Budget 2023: Key Numbers Investors Will Watch — In Charts
The key figures for investors to look out for, include the targeted fiscal deficit, capex and gross government borrowings.
Finance Minister Nirmala Sitharaman will on Feb. 1 present the last full budget of this government before the general election in 2024. It comes at a time when the government is trying to balance supporting the economy amid global headwinds and its path to fiscal consolidation.
The key things for investors to look out for include the government's commitment to the medium-term fiscal-consolidation path, weighing spending priorities on capex, manufacturing incentives, subsidies and welfare, and the supply of government bonds that the market may be able to absorb, stated a research note by Goldman Sachs on Jan. 10.
Fiscal Deficit: In Search Of Consolidation
Fiscal deficit rose from 3.8% of the gross domestic product in FY20 to 9.5% in FY21. The target for FY22 was pegged at 6.9% and is projected to ease to 6.4% of the GDP for the ongoing fiscal.
"Despite challenges, we expect the fiscal deficit to fall in line with the glide path to 5.8% of GDP in FY24 from a budgeted 6.4% in FY23," stated a research note by Pranjul Bhandari, chief economist at HSBC.
The current expenditure bill could fall by 1% of the GDP, led by lower fertiliser, food and other expenditure, more than offsetting lower tax revenues, Bhandari said.
Gross Borrowings: To Remain Elevated?
The central government has planned gross and net borrowings through dated securities of about Rs 14.95 lakh crore and Rs 11.09 lakh crore respectively in the budget estimate of 2022-23.
Despite the fall in the fiscal deficit, gross market borrowing by the government will likely rise to around Rs 15.9 lakh crore, led by a large repayments bill, according to Bhandari.
Tighter liquidity could lead to open-market-operation or OMO purchases by the RBI later in the year, she said.
Capex: Government Thrust To Continue
Capital expenditure, as a share of total budget spending, is estimated to have risen to 19% in the current fiscal, the highest since 2004-05.
India plans to use government capital spending to sustain strong economic growth, Finance Minister Nirmala Sitharaman had said in an interview to Reuters in November.
"We would continue to push capital expenditure, and that I’m saying even as I’m preparing for the next budget," Sitharaman had said at the conference.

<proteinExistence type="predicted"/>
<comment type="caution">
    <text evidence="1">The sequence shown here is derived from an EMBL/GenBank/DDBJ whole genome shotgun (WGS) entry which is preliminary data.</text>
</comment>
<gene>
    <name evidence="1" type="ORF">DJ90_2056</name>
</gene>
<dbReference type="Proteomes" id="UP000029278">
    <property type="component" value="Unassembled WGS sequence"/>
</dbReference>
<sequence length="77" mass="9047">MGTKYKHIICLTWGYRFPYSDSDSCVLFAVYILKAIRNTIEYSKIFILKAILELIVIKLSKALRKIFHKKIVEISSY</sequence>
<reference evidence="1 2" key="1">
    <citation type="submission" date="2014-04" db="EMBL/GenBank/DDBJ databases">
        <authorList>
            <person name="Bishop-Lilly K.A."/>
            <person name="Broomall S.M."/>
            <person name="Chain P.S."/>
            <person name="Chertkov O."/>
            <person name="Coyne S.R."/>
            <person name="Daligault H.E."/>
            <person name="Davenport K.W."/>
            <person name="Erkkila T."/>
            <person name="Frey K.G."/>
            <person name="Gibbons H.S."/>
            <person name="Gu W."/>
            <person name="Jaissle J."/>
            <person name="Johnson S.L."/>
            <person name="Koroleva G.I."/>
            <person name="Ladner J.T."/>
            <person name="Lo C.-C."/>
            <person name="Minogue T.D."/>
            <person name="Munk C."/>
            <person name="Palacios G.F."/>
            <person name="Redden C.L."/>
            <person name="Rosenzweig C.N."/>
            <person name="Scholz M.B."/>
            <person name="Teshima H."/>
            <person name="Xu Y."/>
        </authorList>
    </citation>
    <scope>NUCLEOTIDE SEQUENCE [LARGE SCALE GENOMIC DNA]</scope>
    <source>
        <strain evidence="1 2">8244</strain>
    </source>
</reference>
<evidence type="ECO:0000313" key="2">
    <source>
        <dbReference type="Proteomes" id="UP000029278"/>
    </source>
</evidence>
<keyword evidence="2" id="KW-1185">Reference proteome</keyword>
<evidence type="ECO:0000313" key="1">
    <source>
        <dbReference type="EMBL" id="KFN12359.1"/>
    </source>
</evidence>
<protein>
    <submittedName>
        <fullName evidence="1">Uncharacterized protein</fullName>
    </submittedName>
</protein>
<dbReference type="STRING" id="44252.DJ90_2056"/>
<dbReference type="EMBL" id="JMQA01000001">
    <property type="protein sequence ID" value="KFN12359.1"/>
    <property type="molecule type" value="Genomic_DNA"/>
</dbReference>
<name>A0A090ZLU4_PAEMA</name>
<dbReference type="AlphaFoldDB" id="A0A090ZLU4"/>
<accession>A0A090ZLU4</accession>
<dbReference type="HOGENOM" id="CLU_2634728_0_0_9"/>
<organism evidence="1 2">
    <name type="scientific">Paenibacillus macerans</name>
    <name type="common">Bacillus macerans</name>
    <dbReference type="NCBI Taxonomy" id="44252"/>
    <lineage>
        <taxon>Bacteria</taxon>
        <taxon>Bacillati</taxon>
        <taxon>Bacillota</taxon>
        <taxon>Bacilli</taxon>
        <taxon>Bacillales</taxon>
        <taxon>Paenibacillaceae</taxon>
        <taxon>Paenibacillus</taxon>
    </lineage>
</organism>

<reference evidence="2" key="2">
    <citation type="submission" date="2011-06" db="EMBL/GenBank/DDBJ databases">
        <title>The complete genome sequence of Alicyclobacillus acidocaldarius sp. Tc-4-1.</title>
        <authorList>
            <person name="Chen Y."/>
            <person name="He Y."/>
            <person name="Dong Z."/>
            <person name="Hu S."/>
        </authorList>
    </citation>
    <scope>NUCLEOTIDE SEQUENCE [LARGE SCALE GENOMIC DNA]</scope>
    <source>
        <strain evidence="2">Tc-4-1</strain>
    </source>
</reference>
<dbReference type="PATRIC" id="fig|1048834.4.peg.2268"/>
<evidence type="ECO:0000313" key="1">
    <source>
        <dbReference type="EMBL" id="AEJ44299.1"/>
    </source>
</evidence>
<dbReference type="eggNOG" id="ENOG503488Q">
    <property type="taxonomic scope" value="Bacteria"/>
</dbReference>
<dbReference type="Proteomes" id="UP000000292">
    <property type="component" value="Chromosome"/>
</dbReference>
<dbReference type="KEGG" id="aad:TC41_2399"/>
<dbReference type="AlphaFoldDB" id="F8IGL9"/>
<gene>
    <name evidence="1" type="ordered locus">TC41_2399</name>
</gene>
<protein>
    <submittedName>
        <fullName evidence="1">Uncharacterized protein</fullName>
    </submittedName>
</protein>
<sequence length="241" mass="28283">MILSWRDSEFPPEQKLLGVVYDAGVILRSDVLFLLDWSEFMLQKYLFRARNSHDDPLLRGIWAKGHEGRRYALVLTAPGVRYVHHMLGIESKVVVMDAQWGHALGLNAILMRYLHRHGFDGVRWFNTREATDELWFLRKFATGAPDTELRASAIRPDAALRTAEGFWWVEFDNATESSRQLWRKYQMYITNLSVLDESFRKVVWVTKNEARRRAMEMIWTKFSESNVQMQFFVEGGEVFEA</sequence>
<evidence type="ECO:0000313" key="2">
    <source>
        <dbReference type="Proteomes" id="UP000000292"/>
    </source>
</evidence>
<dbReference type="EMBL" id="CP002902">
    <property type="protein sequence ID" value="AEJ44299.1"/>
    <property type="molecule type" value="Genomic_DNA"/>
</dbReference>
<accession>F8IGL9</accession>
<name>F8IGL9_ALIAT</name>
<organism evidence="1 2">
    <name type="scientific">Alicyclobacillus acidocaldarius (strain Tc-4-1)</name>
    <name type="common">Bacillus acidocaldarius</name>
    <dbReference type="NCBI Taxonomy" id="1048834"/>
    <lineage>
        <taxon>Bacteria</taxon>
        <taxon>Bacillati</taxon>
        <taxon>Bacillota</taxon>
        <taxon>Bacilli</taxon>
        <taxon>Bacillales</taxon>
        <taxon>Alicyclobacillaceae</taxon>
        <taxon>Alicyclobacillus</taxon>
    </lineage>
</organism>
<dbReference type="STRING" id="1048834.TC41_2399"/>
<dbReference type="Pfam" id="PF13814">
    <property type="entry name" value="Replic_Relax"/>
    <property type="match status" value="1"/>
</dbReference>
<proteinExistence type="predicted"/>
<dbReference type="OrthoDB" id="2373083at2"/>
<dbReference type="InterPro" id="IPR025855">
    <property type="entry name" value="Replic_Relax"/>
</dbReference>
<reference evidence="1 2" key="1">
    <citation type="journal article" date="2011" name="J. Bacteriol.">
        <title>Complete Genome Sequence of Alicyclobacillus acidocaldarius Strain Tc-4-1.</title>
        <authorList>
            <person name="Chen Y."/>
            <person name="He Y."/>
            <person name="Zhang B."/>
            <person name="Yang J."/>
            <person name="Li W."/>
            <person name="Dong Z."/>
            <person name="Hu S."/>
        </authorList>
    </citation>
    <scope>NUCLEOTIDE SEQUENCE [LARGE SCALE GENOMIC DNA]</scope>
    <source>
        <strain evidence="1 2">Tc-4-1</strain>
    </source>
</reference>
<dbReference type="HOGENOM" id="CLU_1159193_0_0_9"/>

The disinvestment estimates for the current fiscal have been estimated at Rs 65,000 lakh crore in the budget estimate of 2022-23.
"We pencil in divestment receipts of Rs 35,000 crore in FY2023," Suvodeep Rakshit, senior economist at Kotak Institutional Equities. For FY24, Rakshit factors in divestments of Rs 50,000 crore with the option of LIC, SUUTI holdings, SCI, etc. remaining on the cards though outright privatisation prior to general elections will be difficult, he cautioned.
Subsidies: Still Too High
Expenditure on subsidies like food, fertilisers and petroleum is the government's largest revenue expense after interest payments. Together, the government has budgeted to spend an estimated Rs 3.2 lakh crore on these items in this fiscal—still about 40% higher than in FY20, but 26.6% lower than last fiscal.
During the year, the government had to step up commitments towards providing free food grains. It has also increased the amount of fertiliser subsidy amid rising prices.
In December, the government discontinued the free food programme and decided to provide free food grains under the existing public distribution system, rolling it out from Jan. 1.
The integrated scheme is expected to lead to a lower outgo on food subsidies and help bring down the fiscal deficit.
Nominal GDP Growth Vs. Gross Tax Revenue Growth
Demands for a populist budget may not be met, given moderation in tax revenue growth on the back of lower GDP growth, Rakshit said. High committed expenditure, inflation above target, borrowing remaining much higher than pre-Covid levels, and stated priority toward capital expenditure, along with the commitment to fiscal consolidation path would further limit the chances of a populist budget, according to Rakshit.